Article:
#ffffff"=20
face=3DArial color=3D#0000ff size=3D2 FAMILY=3D"SANSSERIF" =
PTSIZE=3D"10"=20
BACK=3D"#ffffff">Hi Doug,</FONT><FONT lang=3D0 =
style=3D"BACKGROUND-COLOR: #ffffff"=20
face=3DArial color=3D#000000 size=3D3 FAMILY=3D"SANSSERIF" =
PTSIZE=3D"12"=20
BACK=3D"#ffffff"><BR>&nbsp; <BR></FONT><FONT lang=3D0=20
style=3D"BACKGROUND-COLOR: #ffffff" face=3DArial color=3D#0000ff =
size=3D2=20
FAMILY=3D"SANSSERIF" PTSIZE=3D"10" BACK=3D"#ffffff">Good point on =
the density of a=20
bowling ball.&nbsp; Intuitively, I would have guessed</FONT><FONT =
lang=3D0=20
style=3D"BACKGROUND-COLOR: #ffffff" face=3DArial color=3D#000000 =
size=3D3=20
FAMILY=3D"SANSSERIF" PTSIZE=3D"12" BACK=3D"#ffffff"><BR></FONT><FONT =
lang=3D0=20
style=3D"BACKGROUND-COLOR: #ffffff" face=3DArial color=3D#0000ff =
size=3D2=20
FAMILY=3D"SANSSERIF" PTSIZE=3D"10" BACK=3D"#ffffff">the density was =
around 2=20
g/cm^3, when in fact it is barely above 1 g/cm^3 --</FONT><FONT =
lang=3D0=20
style=3D"BACKGROUND-COLOR: #ffffff" face=3DArial color=3D#000000 =
size=3D3=20
FAMILY=3D"SANSSERIF" PTSIZE=3D"12" BACK=3D"#ffffff"><BR></FONT><FONT =
lang=3D0=20
style=3D"BACKGROUND-COLOR: #ffffff" face=3DArial color=3D#0000ff =
size=3D2=20
FAMILY=3D"SANSSERIF" PTSIZE=3D"10" BACK=3D"#ffffff">about 1.15 for a =
16-lb ball=20
(the mass I was assuming).&nbsp; An ordinary chondrite</FONT><FONT =
lang=3D0=20
style=3D"BACKGROUND-COLOR: #ffffff" face=3DArial color=3D#000000 =
size=3D3=20
FAMILY=3D"SANSSERIF" PTSIZE=3D"12" BACK=3D"#ffffff"><BR></FONT><FONT =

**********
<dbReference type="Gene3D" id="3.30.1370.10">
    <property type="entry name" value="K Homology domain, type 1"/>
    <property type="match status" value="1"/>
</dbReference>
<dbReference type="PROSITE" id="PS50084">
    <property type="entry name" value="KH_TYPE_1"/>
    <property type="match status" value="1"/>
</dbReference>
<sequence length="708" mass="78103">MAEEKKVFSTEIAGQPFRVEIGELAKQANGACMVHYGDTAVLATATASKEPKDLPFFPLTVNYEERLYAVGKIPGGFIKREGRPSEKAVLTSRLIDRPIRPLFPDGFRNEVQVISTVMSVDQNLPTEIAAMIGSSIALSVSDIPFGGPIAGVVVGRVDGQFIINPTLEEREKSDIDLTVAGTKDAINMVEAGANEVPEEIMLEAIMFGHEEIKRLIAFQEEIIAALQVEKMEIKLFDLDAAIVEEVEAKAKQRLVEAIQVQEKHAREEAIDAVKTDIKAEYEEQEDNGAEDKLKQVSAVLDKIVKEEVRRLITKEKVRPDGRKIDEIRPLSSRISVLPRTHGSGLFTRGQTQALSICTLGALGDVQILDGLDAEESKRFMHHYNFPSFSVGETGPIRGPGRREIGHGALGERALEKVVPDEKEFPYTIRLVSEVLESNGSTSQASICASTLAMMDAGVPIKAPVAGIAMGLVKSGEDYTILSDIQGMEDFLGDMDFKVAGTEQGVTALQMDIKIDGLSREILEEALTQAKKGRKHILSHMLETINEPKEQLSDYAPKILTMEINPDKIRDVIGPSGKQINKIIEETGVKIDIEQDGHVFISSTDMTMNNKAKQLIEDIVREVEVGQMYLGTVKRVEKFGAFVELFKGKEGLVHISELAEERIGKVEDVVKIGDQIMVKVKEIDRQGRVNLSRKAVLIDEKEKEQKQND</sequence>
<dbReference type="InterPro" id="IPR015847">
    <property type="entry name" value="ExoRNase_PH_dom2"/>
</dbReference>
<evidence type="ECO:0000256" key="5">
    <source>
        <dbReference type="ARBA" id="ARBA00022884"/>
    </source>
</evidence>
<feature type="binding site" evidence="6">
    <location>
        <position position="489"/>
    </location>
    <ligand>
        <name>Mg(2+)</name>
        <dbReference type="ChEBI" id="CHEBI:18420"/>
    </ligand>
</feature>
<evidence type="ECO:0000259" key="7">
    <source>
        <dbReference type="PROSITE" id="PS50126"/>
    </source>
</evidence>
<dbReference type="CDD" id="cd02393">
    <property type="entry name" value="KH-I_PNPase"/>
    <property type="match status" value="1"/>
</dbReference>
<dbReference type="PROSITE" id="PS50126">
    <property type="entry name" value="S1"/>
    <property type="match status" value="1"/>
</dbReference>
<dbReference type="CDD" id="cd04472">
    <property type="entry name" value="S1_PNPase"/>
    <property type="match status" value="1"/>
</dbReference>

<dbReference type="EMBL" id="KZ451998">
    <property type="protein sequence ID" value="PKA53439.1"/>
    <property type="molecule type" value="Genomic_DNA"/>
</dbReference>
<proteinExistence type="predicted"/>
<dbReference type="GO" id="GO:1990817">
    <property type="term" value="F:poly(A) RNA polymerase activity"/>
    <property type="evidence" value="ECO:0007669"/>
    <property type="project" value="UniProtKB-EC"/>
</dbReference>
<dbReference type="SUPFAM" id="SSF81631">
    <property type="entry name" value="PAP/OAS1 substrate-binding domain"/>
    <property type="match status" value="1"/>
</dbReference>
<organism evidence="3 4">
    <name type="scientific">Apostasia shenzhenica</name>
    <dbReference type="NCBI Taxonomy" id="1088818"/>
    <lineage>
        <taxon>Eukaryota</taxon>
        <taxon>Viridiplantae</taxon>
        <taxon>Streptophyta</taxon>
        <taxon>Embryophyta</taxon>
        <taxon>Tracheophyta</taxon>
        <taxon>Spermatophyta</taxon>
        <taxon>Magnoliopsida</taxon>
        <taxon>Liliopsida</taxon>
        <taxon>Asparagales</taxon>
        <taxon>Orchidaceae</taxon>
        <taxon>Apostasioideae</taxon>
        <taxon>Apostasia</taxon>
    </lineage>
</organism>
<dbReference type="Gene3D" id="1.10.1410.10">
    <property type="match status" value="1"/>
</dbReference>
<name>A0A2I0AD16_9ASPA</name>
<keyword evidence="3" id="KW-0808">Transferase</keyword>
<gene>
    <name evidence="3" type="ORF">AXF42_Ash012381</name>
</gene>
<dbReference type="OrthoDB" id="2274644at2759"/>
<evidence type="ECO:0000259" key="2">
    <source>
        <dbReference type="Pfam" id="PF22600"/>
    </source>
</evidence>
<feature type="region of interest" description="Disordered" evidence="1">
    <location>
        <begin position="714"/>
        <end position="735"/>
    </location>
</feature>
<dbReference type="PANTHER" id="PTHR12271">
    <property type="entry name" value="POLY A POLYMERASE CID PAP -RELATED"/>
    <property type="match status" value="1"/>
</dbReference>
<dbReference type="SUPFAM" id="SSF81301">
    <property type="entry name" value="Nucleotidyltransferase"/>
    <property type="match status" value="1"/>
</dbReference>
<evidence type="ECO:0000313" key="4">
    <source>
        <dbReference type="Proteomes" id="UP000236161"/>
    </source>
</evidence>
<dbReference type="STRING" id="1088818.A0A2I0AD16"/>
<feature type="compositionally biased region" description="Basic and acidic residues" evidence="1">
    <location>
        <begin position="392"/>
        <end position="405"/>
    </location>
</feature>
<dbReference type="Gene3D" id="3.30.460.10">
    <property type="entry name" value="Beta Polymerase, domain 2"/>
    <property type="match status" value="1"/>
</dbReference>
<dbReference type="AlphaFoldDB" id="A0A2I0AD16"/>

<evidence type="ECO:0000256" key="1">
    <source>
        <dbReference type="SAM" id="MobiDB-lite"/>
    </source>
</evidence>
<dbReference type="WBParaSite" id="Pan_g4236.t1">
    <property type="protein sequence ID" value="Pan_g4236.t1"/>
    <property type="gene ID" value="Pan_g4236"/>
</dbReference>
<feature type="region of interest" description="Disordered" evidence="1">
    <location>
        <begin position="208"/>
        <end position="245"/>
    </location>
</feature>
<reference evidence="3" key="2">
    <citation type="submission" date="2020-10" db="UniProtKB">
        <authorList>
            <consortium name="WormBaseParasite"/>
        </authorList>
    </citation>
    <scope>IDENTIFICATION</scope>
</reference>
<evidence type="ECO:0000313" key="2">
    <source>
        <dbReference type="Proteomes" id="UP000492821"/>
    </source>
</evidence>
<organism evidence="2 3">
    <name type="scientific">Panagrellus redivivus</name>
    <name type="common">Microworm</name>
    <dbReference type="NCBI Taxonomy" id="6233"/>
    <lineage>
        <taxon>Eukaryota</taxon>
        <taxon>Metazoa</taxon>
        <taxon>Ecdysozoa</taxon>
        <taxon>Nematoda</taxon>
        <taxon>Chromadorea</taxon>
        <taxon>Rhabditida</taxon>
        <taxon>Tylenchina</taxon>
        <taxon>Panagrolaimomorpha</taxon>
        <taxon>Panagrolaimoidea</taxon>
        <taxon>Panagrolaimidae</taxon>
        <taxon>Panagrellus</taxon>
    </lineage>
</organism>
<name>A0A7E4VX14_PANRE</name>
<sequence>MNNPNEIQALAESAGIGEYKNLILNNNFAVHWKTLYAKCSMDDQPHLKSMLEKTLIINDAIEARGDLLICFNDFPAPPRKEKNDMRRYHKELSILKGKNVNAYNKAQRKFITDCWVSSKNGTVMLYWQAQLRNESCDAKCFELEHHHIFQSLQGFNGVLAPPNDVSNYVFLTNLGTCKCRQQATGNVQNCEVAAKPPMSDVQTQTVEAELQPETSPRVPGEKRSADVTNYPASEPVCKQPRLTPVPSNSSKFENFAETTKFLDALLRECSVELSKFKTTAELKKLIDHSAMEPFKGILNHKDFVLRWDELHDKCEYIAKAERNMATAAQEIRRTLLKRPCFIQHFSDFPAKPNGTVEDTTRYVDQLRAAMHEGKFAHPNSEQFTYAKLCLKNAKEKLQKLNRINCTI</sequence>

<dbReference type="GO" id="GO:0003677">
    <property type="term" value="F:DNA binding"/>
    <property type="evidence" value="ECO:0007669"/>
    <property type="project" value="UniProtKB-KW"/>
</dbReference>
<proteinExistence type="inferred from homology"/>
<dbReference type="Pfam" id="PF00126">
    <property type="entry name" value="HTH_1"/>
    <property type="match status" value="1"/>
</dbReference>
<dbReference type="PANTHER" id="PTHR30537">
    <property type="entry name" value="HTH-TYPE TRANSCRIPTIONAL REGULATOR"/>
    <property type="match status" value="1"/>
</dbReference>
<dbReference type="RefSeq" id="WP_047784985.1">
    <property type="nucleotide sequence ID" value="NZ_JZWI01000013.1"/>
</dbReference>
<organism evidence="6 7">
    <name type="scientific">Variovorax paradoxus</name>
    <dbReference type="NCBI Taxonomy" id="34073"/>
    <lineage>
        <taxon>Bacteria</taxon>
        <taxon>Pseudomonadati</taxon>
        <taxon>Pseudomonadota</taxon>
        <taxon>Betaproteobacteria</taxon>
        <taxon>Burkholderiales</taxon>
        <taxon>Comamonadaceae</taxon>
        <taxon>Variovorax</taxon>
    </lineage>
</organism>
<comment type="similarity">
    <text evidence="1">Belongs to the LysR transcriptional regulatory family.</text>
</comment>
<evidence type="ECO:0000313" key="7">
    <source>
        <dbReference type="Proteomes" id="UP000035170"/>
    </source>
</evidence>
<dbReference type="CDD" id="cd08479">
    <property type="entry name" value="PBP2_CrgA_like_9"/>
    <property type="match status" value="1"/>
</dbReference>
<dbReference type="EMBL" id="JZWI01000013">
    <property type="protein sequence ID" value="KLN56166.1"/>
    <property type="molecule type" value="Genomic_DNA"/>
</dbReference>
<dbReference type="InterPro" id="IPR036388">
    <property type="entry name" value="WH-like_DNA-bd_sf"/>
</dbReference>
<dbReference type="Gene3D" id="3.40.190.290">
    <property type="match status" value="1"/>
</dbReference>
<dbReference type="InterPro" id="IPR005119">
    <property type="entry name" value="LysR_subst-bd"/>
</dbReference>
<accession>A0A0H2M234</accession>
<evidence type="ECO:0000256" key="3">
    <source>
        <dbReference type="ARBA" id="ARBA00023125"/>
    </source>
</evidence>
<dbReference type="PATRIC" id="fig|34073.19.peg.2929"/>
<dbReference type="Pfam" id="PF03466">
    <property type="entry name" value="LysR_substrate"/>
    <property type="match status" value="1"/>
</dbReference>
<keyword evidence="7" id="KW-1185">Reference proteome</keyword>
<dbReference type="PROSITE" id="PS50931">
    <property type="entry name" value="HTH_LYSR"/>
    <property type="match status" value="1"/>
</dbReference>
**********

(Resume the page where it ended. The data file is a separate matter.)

lang=3D0=20
style=3D"BACKGROUND-COLOR: #ffffff" face=3DArial color=3D#0000ff =
size=3D2=20
FAMILY=3D"SANSSERIF" PTSIZE=3D"10" BACK=3D"#ffffff">of the same size =
would weigh=20
close to 50 lbs!&nbsp; So yes, air friction is going to</FONT><FONT =
lang=3D0=20
style=3D"BACKGROUND-COLOR: #ffffff" face=3DArial color=3D#000000 =
size=3D3=20
FAMILY=3D"SANSSERIF" PTSIZE=3D"12" BACK=3D"#ffffff"><BR></FONT><FONT =
lang=3D0=20
style=3D"BACKGROUND-COLOR: #ffffff" face=3DArial color=3D#0000ff =
size=3D2=20
FAMILY=3D"SANSSERIF" PTSIZE=3D"10" BACK=3D"#ffffff">be a serious =
factor, and a=20
bowling ball isn't going to have a chance of reaching</FONT><FONT =
lang=3D0=20
style=3D"BACKGROUND-COLOR: #ffffff" face=3DArial color=3D#000000 =
size=3D3=20
FAMILY=3D"SANSSERIF" PTSIZE=3D"12" BACK=3D"#ffffff"><BR></FONT><FONT =
lang=3D0=20
style=3D"BACKGROUND-COLOR: #ffffff" face=3DArial color=3D#0000ff =
size=3D2=20
FAMILY=3D"SANSSERIF" PTSIZE=3D"10" BACK=3D"#ffffff">the terminal =
velocity of a=20
chondrite (let alone that of an iron).</FONT><FONT lang=3D0=20
style=3D"BACKGROUND-COLOR: #ffffff" face=3DArial color=3D#000000 =
size=3D3=20
FAMILY=3D"SANSSERIF" PTSIZE=3D"12" BACK=3D"#ffffff"><BR>&nbsp; =
<BR></FONT><FONT=20
lang=3D0 style=3D"BACKGROUND-COLOR: #ffffff" face=3DArial =
color=3D#0000ff size=3D2=20
FAMILY=3D"SANSSERIF" PTSIZE=3D"10" BACK=3D"#ffffff">To do this =
experiment=20
properly, then, they're going to need to drop an object</FONT><FONT =
lang=3D0=20
style=3D"BACKGROUND-COLOR: #ffffff" face=3DArial color=3D#000000 =
size=3D3=20
FAMILY=3D"SANSSERIF" PTSIZE=3D"12" BACK=3D"#ffffff"><BR></FONT><FONT =
lang=3D0=20
style=3D"BACKGROUND-COLOR: #ffffff" face=3DArial color=3D#0000ff =
size=3D2=20
FAMILY=3D"SANSSERIF" PTSIZE=3D"10" BACK=3D"#ffffff">of the proper =
density.&nbsp;=20
--Rob</FONT><FONT lang=3D0 style=3D"BACKGROUND-COLOR: #ffffff" =
face=3DArial=20
color=3D#000000 size=3D3 FAMILY=3D"SANSSERIF" PTSIZE=3D"12"=20
BACK=3D"#ffffff"><BR></BLOCKQUOTE><BR></FONT><FONT lang=3D0=20
style=3D"BACKGROUND-COLOR: #ffffff" face=3DArial color=3D#000000 =
size=3D2=20
FAMILY=3D"SANSSERIF" PTSIZE=3D"10"=20
BACK=3D"#ffffff"><BR></BLOCKQUOTE></FONT></FONT></BODY></HTML>

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Received on Wed 03 Mar 2004 01:07:51 AM PST